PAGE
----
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David Craig

2130 posts in 1708 days


#4 posted 1703 days ago

Good points Charlie. And with the higher price tag that overseas tools are going to have, the price gap between American and foreign made tools should decrease a little (2nd generation Chinese are getting a taste of capitalism and they are not as content with working for nothing). I, myself, hope this encourages more American manufacturing and that maybe we can get out of the rut of just being a consumer nation. Now I am moving to an insanely optimistic viewpoint :) As far as the products from foreign factories go, I have been really getting into the Ridgid line and I can’t get over how solid some of their tools feel in my hand.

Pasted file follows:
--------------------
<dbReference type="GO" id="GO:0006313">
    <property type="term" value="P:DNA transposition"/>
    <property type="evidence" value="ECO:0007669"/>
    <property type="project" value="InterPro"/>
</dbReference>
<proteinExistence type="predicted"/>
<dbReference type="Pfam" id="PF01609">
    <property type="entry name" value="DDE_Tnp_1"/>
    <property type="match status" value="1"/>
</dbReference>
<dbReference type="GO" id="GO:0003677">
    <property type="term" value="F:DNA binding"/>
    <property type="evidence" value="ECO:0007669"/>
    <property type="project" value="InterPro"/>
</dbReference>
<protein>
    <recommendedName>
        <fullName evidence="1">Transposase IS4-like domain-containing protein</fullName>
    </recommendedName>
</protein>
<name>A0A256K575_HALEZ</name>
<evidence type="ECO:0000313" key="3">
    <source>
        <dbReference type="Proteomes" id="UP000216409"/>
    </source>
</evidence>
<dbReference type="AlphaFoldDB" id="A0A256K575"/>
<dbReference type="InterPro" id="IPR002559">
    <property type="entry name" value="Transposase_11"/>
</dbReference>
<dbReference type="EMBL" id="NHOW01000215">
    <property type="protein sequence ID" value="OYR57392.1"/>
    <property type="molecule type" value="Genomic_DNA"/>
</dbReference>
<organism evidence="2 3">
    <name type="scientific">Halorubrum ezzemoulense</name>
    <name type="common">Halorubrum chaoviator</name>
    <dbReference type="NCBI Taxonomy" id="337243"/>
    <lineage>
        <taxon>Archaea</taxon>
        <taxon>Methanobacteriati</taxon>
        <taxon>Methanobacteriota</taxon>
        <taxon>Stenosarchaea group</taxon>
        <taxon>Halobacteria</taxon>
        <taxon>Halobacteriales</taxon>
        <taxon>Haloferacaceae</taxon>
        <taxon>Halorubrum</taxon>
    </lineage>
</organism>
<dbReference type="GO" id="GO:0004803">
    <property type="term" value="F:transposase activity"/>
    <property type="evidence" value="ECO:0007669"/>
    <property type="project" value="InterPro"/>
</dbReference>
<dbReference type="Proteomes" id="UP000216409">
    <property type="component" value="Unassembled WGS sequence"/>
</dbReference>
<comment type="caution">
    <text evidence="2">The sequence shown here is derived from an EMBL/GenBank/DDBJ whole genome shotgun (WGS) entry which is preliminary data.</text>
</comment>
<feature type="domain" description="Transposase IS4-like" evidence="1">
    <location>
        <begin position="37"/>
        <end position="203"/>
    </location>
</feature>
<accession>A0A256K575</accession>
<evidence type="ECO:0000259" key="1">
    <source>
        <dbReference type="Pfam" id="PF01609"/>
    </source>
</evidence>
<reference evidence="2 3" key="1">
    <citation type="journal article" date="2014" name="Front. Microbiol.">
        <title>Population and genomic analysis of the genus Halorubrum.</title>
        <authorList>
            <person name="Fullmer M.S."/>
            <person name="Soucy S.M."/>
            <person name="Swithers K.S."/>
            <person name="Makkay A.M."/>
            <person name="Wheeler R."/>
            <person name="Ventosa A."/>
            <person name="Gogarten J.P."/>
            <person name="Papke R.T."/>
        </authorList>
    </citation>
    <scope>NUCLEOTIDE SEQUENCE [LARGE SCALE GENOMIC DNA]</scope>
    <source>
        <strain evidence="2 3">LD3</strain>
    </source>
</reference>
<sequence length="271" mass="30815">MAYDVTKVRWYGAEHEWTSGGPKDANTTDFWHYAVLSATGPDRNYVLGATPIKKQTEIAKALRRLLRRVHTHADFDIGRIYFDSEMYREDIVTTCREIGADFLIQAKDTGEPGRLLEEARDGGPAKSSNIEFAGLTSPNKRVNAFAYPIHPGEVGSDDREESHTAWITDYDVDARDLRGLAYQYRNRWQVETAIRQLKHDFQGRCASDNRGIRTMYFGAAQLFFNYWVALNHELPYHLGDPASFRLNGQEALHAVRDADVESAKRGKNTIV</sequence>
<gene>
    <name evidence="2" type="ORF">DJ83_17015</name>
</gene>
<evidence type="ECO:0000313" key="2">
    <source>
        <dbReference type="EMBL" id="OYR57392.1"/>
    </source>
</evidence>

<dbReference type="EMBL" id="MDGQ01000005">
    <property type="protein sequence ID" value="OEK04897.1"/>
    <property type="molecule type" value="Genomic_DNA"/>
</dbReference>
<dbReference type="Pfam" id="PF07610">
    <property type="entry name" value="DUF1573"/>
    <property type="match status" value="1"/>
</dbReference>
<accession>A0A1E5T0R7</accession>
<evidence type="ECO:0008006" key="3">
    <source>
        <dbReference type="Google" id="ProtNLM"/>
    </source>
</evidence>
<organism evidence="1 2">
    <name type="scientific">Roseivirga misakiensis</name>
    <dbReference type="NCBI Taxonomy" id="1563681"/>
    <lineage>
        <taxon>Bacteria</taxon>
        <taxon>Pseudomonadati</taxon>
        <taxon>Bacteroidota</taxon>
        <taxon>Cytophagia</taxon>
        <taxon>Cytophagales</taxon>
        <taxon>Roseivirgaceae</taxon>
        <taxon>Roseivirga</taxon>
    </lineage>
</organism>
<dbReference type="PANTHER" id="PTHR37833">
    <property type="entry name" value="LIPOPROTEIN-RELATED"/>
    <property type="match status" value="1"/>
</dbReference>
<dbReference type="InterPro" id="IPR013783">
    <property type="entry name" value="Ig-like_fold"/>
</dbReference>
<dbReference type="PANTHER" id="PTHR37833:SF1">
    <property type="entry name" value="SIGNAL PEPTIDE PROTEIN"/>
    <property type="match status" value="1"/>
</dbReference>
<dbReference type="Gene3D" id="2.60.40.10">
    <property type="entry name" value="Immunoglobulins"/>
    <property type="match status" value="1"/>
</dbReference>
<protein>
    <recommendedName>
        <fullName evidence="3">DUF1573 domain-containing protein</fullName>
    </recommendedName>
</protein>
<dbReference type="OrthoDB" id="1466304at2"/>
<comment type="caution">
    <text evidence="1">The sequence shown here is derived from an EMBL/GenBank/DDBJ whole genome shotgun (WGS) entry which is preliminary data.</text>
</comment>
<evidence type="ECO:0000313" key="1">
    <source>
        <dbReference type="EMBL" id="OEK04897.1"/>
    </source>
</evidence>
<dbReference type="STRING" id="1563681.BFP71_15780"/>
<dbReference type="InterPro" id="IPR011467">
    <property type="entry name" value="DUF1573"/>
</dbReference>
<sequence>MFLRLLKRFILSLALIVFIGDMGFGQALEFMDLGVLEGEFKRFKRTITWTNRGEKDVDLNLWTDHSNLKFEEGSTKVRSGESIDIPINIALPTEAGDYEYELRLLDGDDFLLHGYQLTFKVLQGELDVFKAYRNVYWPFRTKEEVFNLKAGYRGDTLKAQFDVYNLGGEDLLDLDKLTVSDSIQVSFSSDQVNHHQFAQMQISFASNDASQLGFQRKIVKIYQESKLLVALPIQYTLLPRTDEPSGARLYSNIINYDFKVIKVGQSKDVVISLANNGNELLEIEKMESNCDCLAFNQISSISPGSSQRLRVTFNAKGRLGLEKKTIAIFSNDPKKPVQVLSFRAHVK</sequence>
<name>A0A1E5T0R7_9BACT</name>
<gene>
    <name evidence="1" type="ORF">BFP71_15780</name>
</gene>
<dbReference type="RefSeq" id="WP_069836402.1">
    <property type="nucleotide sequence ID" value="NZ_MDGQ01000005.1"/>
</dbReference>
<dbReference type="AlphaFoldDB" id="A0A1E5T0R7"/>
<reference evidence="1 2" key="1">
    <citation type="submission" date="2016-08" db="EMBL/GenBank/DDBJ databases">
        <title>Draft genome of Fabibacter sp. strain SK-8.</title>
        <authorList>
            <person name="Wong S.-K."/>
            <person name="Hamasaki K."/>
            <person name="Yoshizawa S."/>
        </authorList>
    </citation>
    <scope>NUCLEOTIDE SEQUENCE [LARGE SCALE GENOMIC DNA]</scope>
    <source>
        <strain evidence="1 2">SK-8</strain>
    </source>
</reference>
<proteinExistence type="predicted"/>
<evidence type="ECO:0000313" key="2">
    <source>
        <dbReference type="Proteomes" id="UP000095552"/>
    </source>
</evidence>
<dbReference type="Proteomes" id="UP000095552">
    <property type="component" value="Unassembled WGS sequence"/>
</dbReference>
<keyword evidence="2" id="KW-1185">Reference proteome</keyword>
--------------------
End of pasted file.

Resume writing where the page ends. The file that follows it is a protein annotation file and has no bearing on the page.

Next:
-- There is little that is simple when it comes to making a simple box.

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CharlieM1958

15663 posts in 2817 days


#5 posted 1703 days ago

Among my Ridgid tools are a table saw, miter saw, planer, and oscillating sander. They were well priced in comparison to other brands, and I’ve had no complaints about any of them.

-- Charlie M. "Woodworking - patience = firewood"

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TheDane

3652 posts in 2262 days


#6 posted 1703 days ago

I was ecstatic when I heard Delta’s new Unisaw was being made in this country … not that I plan to run out an buy one right away, but rather because I saw it as a step toward rebuilding some of the manufacturing base we have lost. For example, at least two manufacturers here where I live in Wisconsin are supplying major components for the Unisaw. That translates to jobs for skilled workers.